ML | Credit Card Fraud Detection

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The main challenges in detecting credit card fraud are:

  1. Huge data is processed every day, and model building must be fast enough to respond to fraud in a timely manner .
  2. Unbalanced data, i.e. most transactions (99.8%) are not fraudulent, making them difficult to detect.
  3. Data availability because the data is mostly private.
  4. Unclassified data can be another major concern as not every fraudulent transaction is detected and recorded.
  5. Adaptive techniques used against the model by fraudsters.

How to solve these problems?

  1. The model used must be simple and fast enough to detect the anomaly and classify it as a fraudulent transaction as soon as possible .
  2. Imbalances can be dealt with by using some some methods, which we will discuss in the next paragraph.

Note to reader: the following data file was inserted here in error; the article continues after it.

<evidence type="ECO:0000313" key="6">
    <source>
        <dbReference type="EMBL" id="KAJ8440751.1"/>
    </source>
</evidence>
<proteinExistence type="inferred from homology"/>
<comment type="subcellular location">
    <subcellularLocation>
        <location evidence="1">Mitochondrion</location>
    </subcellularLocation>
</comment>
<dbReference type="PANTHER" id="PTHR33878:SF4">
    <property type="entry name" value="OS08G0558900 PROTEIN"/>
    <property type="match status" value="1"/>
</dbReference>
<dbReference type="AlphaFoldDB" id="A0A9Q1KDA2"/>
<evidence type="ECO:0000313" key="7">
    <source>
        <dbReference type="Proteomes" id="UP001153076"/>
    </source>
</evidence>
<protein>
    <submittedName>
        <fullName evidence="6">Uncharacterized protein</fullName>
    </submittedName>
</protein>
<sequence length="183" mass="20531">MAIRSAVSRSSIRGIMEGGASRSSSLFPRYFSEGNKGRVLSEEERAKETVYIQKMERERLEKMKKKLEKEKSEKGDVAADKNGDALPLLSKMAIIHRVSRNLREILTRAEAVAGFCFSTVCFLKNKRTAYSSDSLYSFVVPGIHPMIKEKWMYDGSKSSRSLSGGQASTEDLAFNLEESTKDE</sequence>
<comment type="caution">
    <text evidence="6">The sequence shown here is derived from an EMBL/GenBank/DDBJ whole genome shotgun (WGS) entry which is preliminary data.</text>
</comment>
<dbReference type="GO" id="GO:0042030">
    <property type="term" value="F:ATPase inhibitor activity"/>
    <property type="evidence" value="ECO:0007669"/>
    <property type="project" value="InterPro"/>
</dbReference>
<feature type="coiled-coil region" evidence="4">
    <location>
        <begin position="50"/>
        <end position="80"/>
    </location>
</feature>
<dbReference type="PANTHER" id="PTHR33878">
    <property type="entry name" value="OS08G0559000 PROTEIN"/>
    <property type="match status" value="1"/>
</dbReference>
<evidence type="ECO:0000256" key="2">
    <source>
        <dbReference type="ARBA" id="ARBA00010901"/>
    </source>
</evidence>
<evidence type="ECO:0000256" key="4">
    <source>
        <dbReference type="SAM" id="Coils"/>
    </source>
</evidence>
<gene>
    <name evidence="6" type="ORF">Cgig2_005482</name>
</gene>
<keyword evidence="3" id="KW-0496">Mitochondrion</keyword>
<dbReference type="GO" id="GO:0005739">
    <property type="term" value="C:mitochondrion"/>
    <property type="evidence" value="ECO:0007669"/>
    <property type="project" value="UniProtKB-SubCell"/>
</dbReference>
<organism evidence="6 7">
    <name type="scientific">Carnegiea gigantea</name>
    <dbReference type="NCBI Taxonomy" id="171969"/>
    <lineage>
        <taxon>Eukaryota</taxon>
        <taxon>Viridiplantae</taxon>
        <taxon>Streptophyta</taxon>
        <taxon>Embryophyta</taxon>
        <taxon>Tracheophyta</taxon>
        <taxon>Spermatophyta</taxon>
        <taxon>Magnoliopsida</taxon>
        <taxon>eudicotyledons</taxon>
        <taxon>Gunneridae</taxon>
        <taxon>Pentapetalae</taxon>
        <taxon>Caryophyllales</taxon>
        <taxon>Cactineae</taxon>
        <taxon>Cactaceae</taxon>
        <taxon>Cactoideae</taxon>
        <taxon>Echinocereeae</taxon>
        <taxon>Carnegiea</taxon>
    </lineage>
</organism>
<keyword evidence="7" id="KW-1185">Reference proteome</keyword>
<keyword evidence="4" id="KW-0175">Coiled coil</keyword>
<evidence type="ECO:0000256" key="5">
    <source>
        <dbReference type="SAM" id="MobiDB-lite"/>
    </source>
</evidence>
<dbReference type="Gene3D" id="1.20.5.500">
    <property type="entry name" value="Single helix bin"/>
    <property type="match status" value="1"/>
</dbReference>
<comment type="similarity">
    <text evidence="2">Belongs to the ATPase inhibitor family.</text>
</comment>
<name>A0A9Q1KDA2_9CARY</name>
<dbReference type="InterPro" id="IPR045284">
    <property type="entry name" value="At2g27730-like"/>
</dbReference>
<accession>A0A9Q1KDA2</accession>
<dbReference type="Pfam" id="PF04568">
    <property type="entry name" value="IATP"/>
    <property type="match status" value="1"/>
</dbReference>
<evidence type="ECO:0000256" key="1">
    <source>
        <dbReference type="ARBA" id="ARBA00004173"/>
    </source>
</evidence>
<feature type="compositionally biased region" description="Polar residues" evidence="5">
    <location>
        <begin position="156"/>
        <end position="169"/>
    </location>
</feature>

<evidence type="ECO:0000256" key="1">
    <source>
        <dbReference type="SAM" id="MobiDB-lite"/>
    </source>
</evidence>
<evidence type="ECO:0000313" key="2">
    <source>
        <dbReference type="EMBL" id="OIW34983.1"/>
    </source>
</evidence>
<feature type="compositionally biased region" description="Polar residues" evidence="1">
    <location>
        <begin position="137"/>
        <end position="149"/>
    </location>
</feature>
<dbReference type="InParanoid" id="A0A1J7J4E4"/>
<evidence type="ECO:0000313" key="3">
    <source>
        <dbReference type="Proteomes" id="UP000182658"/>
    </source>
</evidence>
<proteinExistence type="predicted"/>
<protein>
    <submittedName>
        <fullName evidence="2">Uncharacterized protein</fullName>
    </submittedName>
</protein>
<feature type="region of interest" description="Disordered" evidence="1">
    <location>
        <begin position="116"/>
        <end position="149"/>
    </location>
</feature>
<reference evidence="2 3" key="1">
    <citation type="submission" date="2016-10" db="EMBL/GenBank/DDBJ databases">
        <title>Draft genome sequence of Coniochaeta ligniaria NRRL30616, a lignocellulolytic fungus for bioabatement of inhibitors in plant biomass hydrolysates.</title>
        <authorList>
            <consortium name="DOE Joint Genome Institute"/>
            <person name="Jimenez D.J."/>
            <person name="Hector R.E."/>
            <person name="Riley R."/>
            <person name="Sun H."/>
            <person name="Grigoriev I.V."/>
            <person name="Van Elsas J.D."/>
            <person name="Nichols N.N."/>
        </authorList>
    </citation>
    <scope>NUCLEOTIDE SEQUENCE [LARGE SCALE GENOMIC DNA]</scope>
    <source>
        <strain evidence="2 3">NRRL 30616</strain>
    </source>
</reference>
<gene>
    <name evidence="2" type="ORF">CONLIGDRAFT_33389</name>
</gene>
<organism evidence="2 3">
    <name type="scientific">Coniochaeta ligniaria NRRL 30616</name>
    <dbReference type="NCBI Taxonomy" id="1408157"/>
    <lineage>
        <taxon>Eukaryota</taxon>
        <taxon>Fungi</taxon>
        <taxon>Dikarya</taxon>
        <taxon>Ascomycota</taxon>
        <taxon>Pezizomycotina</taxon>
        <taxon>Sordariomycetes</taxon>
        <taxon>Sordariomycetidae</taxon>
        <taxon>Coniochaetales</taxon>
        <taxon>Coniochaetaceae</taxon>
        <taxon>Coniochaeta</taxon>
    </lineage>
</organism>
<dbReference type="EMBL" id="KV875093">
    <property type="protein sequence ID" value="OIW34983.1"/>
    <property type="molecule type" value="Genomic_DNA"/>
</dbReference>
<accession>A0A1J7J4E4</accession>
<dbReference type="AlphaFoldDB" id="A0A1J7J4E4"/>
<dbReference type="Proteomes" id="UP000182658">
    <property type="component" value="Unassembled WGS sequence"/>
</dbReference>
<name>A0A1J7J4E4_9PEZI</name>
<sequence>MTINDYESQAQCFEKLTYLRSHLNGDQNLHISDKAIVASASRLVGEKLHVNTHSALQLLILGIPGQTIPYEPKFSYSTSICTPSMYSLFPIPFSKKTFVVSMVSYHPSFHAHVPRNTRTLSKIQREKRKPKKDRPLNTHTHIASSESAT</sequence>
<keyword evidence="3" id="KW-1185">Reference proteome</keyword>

3. Data can be scaled down to protect user privacy.
  4. A more reliable source should be taken that double-checks the data at least to train the model.
  5. We can make the model simple and straightforward so that when a cheater adapts to it with just a few tweaks, we can get a new model up and running.
  6. Before getting into the code, he is asked to work on a Jupyter notebook. If not installed on your computer, you can use Google Colab .
    You can download the dataset from this link
    If the link doesn’t work, go to this link and log in to kaggle to download the dataset.
    Code: import all required libraries

    # import required packages